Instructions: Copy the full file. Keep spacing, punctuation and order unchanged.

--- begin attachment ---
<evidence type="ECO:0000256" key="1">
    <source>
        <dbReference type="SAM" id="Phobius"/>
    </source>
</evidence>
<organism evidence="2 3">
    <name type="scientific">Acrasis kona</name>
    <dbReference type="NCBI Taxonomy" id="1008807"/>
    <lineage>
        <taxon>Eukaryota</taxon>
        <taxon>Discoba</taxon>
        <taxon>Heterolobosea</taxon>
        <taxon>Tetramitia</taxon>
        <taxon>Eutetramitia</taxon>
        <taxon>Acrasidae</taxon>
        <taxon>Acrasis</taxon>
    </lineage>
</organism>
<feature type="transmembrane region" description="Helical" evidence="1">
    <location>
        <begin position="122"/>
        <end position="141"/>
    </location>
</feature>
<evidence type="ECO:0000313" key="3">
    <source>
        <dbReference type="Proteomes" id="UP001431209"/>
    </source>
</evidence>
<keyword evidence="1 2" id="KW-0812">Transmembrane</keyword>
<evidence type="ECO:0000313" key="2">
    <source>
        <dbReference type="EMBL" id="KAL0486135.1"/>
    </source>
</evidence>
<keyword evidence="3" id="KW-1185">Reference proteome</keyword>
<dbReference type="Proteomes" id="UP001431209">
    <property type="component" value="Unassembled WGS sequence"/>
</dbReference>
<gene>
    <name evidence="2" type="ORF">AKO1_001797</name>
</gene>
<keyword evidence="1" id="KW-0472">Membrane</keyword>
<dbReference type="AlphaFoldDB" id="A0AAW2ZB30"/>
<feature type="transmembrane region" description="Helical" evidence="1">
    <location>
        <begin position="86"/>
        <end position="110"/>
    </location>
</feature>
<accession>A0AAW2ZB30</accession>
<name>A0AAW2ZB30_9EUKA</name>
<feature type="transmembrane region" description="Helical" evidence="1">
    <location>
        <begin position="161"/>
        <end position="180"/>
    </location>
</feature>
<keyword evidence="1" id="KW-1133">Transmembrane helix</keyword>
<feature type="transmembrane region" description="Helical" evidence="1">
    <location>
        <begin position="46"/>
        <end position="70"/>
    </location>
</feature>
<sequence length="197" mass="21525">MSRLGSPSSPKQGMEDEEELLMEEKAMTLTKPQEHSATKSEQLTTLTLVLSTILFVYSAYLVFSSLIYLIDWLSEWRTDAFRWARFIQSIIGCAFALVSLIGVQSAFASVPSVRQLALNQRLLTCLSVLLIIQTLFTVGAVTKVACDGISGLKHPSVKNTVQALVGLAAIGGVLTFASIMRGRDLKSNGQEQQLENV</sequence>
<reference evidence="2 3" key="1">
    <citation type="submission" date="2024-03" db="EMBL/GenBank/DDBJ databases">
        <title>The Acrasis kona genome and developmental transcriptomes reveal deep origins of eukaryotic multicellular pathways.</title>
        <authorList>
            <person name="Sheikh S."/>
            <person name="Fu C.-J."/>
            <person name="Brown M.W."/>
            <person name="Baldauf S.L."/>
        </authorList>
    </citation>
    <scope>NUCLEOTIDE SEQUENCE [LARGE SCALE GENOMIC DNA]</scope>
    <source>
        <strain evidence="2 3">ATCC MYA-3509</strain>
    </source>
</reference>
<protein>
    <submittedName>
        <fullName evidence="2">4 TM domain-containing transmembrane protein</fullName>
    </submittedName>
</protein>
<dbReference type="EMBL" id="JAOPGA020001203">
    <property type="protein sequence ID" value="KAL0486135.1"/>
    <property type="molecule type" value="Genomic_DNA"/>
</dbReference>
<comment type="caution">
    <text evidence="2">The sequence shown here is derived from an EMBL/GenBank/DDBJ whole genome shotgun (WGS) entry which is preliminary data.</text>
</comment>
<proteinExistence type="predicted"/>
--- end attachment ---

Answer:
<evidence type="ECO:0000256" key="1">
    <source>
        <dbReference type="SAM" id="Phobius"/>
    </source>
</evidence>
<organism evidence="2 3">
    <name type="scientific">Acrasis kona</name>
    <dbReference type="NCBI Taxonomy" id="1008807"/>
    <lineage>
        <taxon>Eukaryota</taxon>
        <taxon>Discoba</taxon>
        <taxon>Heterolobosea</taxon>
        <taxon>Tetramitia</taxon>
        <taxon>Eutetramitia</taxon>
        <taxon>Acrasidae</taxon>
        <taxon>Acrasis</taxon>
    </lineage>
</organism>
<feature type="transmembrane region" description="Helical" evidence="1">
    <location>
        <begin position="122"/>
        <end position="141"/>
    </location>
</feature>
<evidence type="ECO:0000313" key="3">
    <source>
        <dbReference type="Proteomes" id="UP001431209"/>
    </source>
</evidence>
<keyword evidence="1 2" id="KW-0812">Transmembrane</keyword>
<evidence type="ECO:0000313" key="2">
    <source>
        <dbReference type="EMBL" id="KAL0486135.1"/>
    </source>
</evidence>
<keyword evidence="3" id="KW-1185">Reference proteome</keyword>
<dbReference type="Proteomes" id="UP001431209">
    <property type="component" value="Unassembled WGS sequence"/>
</dbReference>
<gene>
    <name evidence="2" type="ORF">AKO1_001797</name>
</gene>
<keyword evidence="1" id="KW-0472">Membrane</keyword>
<dbReference type="AlphaFoldDB" id="A0AAW2ZB30"/>
<feature type="transmembrane region" description="Helical" evidence="1">
    <location>
        <begin position="86"/>
        <end position="110"/>
    </location>
</feature>
<accession>A0AAW2ZB30</accession>
<name>A0AAW2ZB30_9EUKA</name>
<feature type="transmembrane region" description="Helical" evidence="1">
    <location>
        <begin position="161"/>
        <end position="180"/>
    </location>
</feature>
<keyword evidence="1" id="KW-1133">Transmembrane helix</keyword>
<feature type="transmembrane region" description="Helical" evidence="1">
    <location>
        <begin position="46"/>
        <end position="70"/>
    </location>
</feature>
<sequence length="197" mass="21525">MSRLGSPSSPKQGMEDEEELLMEEKAMTLTKPQEHSATKSEQLTTLTLVLSTILFVYSAYLVFSSLIYLIDWLSEWRTDAFRWARFIQSIIGCAFALVSLIGVQSAFASVPSVRQLALNQRLLTCLSVLLIIQTLFTVGAVTKVACDGISGLKHPSVKNTVQALVGLAAIGGVLTFASIMRGRDLKSNGQEQQLENV</sequence>
<reference evidence="2 3" key="1">
    <citation type="submission" date="2024-03" db="EMBL/GenBank/DDBJ databases">
        <title>The Acrasis kona genome and developmental transcriptomes reveal deep origins of eukaryotic multicellular pathways.</title>
        <authorList>
            <person name="Sheikh S."/>
            <person name="Fu C.-J."/>
            <person name="Brown M.W."/>
            <person name="Baldauf S.L."/>
        </authorList>
    </citation>
    <scope>NUCLEOTIDE SEQUENCE [LARGE SCALE GENOMIC DNA]</scope>
    <source>
        <strain evidence="2 3">ATCC MYA-3509</strain>
    </source>
</reference>
<protein>
    <submittedName>
        <fullName evidence="2">4 TM domain-containing transmembrane protein</fullName>
    </submittedName>
</protein>
<dbReference type="EMBL" id="JAOPGA020001203">
    <property type="protein sequence ID" value="KAL0486135.1"/>
    <property type="molecule type" value="Genomic_DNA"/>
</dbReference>
<comment type="caution">
    <text evidence="2">The sequence shown here is derived from an EMBL/GenBank/DDBJ whole genome shotgun (WGS) entry which is preliminary data.</text>
</comment>
<proteinExistence type="predicted"/>